Making Collections and Drawing Samples
Sherlock Holmes could identify many different types of tobacco ash. He probably started by identifying and making a collection of each type of tobacco ash. Then when he found some ash at the scene of a crime, he only had to match it with one in his collection to know what it was.
You can make collections of different types of samples. Not only is making collections fun, but it can help you to solve mysteries just like Sherlock Holmes.
Make collections of as many different types of samples as you can collect.
Tools & Materials
- index cards
- various samples
- all of the slides
Your first collection should be something that is easy to find such as different types of paper. Collect a small piece of every kind of paper that you can find around the house. For example, you might want to collect newspaper, magazine paper, a paper napkin, writing paper, and any other kind you can find.
Look at your first sample of paper under the microscope. Be sure to use a magnification that is strong enough to let you see the details of the paper. On an index card, draw what you see under a microscope. Be as accurate as you can. Next to your drawing write down any details you notice. Make sure you label your drawings using the name of the sample and magnification.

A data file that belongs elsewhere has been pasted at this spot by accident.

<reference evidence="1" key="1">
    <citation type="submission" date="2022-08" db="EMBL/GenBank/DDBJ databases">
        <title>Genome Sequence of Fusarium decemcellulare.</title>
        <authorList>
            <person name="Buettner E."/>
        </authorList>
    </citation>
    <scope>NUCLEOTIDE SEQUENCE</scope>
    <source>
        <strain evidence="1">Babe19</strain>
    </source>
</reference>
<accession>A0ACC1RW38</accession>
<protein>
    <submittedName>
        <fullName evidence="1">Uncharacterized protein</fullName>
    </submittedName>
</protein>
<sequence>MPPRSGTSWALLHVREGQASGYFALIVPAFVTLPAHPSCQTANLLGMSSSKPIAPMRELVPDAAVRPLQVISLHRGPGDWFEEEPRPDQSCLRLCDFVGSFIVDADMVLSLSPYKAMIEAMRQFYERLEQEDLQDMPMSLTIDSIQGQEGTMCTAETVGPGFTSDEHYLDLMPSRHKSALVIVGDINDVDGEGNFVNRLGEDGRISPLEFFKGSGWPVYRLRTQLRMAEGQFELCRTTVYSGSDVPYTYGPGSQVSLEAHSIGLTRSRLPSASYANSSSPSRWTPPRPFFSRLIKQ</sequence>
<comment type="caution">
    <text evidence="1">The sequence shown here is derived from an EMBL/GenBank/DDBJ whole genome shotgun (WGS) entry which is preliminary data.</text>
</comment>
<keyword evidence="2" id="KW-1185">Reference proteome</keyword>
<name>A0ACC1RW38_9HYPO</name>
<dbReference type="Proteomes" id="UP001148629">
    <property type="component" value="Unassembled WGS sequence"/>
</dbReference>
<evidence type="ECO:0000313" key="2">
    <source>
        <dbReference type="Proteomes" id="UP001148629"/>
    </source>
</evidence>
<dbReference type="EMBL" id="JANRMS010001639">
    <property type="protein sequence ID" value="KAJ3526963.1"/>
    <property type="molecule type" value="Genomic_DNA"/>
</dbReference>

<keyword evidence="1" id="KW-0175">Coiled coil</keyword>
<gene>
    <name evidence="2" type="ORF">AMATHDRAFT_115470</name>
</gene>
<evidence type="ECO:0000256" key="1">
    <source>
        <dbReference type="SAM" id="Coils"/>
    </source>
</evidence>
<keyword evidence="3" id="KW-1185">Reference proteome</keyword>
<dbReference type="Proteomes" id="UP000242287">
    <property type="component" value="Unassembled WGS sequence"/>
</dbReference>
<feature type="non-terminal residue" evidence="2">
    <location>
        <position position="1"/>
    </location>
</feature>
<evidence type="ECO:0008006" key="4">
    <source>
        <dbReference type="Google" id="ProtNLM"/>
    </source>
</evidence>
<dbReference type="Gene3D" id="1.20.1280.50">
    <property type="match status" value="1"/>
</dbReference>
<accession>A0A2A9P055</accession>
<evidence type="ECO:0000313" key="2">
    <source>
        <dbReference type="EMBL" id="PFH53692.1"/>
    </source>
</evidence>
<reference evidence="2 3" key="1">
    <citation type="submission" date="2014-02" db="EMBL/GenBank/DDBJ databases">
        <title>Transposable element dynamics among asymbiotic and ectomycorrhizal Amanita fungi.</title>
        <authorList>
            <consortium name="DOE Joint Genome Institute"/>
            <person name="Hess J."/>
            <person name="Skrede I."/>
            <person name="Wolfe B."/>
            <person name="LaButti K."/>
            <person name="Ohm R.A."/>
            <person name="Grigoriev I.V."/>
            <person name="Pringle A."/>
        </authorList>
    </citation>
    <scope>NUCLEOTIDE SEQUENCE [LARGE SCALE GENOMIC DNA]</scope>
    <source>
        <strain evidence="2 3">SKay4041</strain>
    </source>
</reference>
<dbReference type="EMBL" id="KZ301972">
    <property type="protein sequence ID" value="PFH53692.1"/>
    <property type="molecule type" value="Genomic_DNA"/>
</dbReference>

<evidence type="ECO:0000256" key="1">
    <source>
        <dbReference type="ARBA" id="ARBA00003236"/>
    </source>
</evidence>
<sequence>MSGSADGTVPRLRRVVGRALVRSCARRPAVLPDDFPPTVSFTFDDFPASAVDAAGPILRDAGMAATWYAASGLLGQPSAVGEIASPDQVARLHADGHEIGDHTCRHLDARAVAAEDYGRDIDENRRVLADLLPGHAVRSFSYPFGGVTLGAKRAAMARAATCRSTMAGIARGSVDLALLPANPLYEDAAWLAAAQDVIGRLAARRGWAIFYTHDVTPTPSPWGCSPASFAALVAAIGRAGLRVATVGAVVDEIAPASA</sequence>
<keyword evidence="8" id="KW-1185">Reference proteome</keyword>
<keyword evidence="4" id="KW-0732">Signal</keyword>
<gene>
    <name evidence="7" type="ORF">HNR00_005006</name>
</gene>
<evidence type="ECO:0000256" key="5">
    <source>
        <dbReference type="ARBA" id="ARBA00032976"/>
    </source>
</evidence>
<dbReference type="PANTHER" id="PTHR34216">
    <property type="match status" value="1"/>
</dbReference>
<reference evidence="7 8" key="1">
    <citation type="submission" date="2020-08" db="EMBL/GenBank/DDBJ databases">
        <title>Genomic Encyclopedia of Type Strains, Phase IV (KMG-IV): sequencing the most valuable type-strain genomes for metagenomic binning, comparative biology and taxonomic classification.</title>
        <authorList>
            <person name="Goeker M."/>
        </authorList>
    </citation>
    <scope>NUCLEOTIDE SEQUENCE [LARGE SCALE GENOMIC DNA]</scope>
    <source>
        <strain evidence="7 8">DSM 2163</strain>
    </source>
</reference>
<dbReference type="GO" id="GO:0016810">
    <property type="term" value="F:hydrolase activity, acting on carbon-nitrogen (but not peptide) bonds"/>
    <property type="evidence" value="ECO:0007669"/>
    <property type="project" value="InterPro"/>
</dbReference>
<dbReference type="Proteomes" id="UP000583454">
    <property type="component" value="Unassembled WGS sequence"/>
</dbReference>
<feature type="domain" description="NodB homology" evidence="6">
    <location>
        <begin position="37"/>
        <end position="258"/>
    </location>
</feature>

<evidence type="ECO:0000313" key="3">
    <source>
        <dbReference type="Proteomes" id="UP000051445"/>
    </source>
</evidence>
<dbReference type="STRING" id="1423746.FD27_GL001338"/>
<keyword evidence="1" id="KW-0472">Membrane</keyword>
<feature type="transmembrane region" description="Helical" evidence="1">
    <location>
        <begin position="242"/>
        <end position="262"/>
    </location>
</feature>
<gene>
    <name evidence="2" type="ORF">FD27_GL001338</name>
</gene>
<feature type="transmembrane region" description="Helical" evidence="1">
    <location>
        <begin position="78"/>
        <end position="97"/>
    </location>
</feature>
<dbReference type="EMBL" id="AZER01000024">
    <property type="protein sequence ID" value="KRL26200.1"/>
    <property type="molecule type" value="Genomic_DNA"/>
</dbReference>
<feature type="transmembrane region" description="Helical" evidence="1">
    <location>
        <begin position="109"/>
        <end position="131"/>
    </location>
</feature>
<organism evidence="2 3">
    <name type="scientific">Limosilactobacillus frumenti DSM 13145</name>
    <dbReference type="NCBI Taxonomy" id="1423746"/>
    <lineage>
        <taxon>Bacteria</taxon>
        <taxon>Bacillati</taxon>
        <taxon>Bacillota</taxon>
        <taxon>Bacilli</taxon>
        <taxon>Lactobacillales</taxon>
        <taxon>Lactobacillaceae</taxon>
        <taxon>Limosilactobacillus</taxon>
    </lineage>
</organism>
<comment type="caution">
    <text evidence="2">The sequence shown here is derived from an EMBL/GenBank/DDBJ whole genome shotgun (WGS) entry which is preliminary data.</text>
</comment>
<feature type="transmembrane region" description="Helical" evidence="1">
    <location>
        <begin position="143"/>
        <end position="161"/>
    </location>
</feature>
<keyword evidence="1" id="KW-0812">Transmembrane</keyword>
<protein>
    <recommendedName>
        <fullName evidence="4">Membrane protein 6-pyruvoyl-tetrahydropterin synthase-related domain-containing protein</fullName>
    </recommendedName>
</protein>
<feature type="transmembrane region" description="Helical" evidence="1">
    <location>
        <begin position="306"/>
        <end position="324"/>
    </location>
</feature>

On another card, draw the second sample of paper as seen under the microscope. Use the same magnification you did with the first sample. Continue this process with each of your samples. Once you have your collection of many different types of paper, have a friend give you a sample of mystery paper that you can identify by comparing it to your collection. You and your friend can even make up a mystery story that can only be solved by using a microscope to identify a piece of paper left behind at the scene.
You can make collections of many different types of samples. Here are a few suggestions: hair from different animals, threads from different types of fabric, pollen grains from different flowers, scales from different fish (by counting the rings on the scale you can tell the fish's age), and you can probably think of many others.
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